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An Ocean Forum on the Endangered North Atlantic Right Whale

November 6 and 7, 2003

The North Atlantic Right Whale population has not recovered since whaling ceased. Today, only about 300 survive, and the species remains in danger of disappearing forever.

Living along the US East Coast, the most heavily used ocean habitat in the world, they suffer “urban whale syndrome.” They are exposed to intense shipping and fishing traffic and noise and chemical pollution. Many are killed when struck by ships or die slow deaths when they become entangled in fishing gear. Their health is threatened by toxins and diseases. Their ability to reproduce, and maintain the population, has faltered ominously.

With the fate of the North Atlantic Right Whale hanging in the balance, the Ocean Life Institute (OLI) at Woods Hole Oceanographic Institution (WHOI) convened an Ocean Forum on the Endangered North Atlantic Right Whale on Nov. 6 and 7, 2003.

The OLI invited leading experts from science, government, and industry who have worked to understand the North Atlantic Right Whale’s physiology, life history, health, and behavior, as well other critical factors that make them vulnerable. Their fields included physiology, animal behavior, genetics, molecular biology, acoustics, ecology, physical oceanography, veterinary medicine, chemistry, engineering, population dynamics, shipping, and fishing. Their broad range of expertise and perspectives complemented those of WHOI scientists.

The goals of the Ocean Forum were to assess what we know and need to know about the North Atlantic Right Whale's predicament and to devise collaborative, multi-pronged research strategies to catalyze advances in knowledge and enhance conservation efforts.

Click on the links below to read edited Ocean Forum presentations.

Welcoming Remarks
Laurence Madin, Director, Ocean Life Institute
Wick Simmons, Trustee, Woods Hole Oceanographic Institution
Michael Moore, Woods Hole Oceanographic Institution

North Atlantic Right Whale Conservation Issues: An Overview
Scott Kraus, New England Aquarium
Kraus has pioneered long-term North Atlantic Right Whale research, creating a catalog of individual whales that is the cornerstone of many current studies.

Fishing Gear and Entanglement: Entanglement in fishing gear is a significant cause of right whale injury and mortality. Efforts to mitigate this problem are ongoing.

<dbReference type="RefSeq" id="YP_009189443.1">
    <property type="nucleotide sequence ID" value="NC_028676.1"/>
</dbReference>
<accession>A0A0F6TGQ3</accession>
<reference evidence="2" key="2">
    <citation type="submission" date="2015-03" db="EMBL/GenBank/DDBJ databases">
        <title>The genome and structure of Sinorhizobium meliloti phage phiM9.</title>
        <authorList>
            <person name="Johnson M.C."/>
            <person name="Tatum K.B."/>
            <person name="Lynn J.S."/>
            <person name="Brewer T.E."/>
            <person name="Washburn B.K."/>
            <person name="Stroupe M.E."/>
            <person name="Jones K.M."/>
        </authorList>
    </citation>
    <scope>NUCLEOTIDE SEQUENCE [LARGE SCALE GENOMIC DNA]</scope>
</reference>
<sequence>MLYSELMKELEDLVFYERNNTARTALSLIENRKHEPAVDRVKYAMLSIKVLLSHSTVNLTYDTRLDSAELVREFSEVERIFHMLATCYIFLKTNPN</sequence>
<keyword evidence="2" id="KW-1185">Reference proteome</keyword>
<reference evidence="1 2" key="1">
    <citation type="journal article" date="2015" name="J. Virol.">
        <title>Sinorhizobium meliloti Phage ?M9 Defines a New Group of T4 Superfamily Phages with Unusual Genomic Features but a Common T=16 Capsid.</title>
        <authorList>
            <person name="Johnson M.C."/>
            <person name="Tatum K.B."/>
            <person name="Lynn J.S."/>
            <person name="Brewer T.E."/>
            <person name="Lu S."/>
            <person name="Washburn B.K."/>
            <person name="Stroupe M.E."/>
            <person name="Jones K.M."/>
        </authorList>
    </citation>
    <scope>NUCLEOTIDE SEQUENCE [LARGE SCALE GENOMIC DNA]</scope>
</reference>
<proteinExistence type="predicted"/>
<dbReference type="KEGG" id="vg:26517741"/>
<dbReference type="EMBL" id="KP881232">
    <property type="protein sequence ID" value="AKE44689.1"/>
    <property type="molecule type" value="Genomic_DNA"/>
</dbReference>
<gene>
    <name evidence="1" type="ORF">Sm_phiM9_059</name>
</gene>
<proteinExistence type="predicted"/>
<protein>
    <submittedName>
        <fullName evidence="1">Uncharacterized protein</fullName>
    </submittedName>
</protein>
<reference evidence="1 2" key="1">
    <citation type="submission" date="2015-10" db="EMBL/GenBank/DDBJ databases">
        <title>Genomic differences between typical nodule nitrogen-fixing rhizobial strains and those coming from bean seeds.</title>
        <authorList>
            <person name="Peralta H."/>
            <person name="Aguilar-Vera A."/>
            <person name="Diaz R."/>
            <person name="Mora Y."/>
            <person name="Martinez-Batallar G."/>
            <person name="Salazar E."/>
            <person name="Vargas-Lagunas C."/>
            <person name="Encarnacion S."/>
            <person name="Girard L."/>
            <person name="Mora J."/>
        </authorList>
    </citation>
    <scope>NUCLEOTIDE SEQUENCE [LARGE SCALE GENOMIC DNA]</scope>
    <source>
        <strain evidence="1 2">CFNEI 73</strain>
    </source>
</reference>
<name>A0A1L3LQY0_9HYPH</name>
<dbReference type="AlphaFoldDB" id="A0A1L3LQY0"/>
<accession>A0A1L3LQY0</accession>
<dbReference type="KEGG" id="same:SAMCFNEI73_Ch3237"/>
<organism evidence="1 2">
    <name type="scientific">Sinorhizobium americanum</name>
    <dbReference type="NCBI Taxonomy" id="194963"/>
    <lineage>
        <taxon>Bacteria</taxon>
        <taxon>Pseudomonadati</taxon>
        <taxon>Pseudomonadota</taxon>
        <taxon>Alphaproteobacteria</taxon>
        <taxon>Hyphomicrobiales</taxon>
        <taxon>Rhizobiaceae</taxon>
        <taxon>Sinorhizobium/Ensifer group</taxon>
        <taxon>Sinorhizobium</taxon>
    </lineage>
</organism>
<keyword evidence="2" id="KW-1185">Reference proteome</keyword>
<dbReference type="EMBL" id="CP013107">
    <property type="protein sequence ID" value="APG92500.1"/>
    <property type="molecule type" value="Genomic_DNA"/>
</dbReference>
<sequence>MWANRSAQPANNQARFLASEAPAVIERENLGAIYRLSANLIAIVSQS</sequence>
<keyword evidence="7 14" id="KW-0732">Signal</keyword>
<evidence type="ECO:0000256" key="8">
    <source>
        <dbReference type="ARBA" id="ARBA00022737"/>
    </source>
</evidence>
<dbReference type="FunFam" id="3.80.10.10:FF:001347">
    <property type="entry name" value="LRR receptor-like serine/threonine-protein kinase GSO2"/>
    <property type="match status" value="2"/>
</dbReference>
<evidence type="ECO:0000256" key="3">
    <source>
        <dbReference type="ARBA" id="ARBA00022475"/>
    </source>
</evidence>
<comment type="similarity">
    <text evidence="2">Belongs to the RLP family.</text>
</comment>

"The Current Status of Whalesafe Fishing Gear Research"
Glenn Salvador, National Marine Fisheries Service
Higgins and Salvador design and field-test fishing gear modifications aimed at reducing whale entanglement.

"Gillnet that Minimizes Negative Environmental Impact"
Norm Holy, Atlantic Gillnet Supply, New England Aquarium
Holy is a chemist who helps develop fishing gear designed to reduce or eliminate environmental impacts.

"Rope-Baleen Interactions: A Strategy to Reduce Entanglement"
Michael Moore, Woods Hole Oceanographic Institution
Engineering tests examine how various types of ropes behave in whale baleen, providing insights leading to practical solutions.

Ship Collisions: Ship collision is a significant cause of North Atlantic Right Whale deaths. Mitigation efforts include rerouting ships and improving whale detection.

"Mitigating the Impact of Shipping Trauma: The Next Steps"
Bruce Russell, International Fund for Animal Welfare (IFAW)
Russell is a consultant who has worked extensively with IFAW and US govern- ment officials on the issue of right whales and shipping.

"Acoustic Detection of Right Whales" (2 part/speaker talk)
Doug Gillespie, IFAW, and
Christopher Clark, Cornell University (coming soon)
Acoustic systems—towed subsurface or placed on the seafloor—offer the potential to detect whales and avert ship strikes.

"Right Whales’ Ears" (2 part/speaker talk)
Darlene Ketten, Woods Hole Oceanographic Institution and
Susan Parks, Cornell University
A unique collection of right whale ears offers critical understanding of the functional morphology of the whales’ primary sense organ.

"Reducing the Risk of Ship Collision"
Peter Tyack, Woods Hole Oceanographic Institution
Experiments on acoustics and whale behavior test the efficacy of strategies.
Remarks by Pat White, CEO, Maine Lobsterman's Association

Right Whale Reproduction and Health: North Atlantic Right Whale recovery is hindered by poor reproductive success, which may be affected by food supplies, inbreeding, and toxic chemical exposure.

"Reproductive Endocrinology, Biotoxins, and Health"
Rosalind Rolland, New England Aquarium
A new method to assay whale fecal samples for hormones, parasites, and toxicology offers unique insights into right whale health.

"Pollutants, Body Condition, and Reproductive Success"
Michael Moore, Woods Hole Oceanographic Institution
Southern Hemisphere right whales reproduce more successfully than those in the North Atlantic. They are also fatter and less exposed to pollutants.

"Contaminant Susceptibility Genes in North Atlantic Right Whales"
Mark Hahn, Woods Hole Oceanographic Institution
Hahn studies molecular interactions of pollutants and marine organisms.

"What Can We Do to Ensure Healthful Habitats for Right Whales?"
Mark Baumgartner, Woods Hole Oceanographic Institution
Studies of cetacean ecology, foraging behavior, and energetics show what whales need to survive and thrive.

Modeling: To assess proposed management strategies, a complex modeling approach is needed to integrate the various factors that impact right whale survival.

"North Atlantic Right Whale Population Dynamics"
Hal Caswell, Woods Hole Oceanographic Institution
A 1999 study by Caswell and colleagues issued a warning that the North Atlantic Right Whale population was declining.

Summary Statements
Scott Kraus and Larry Madin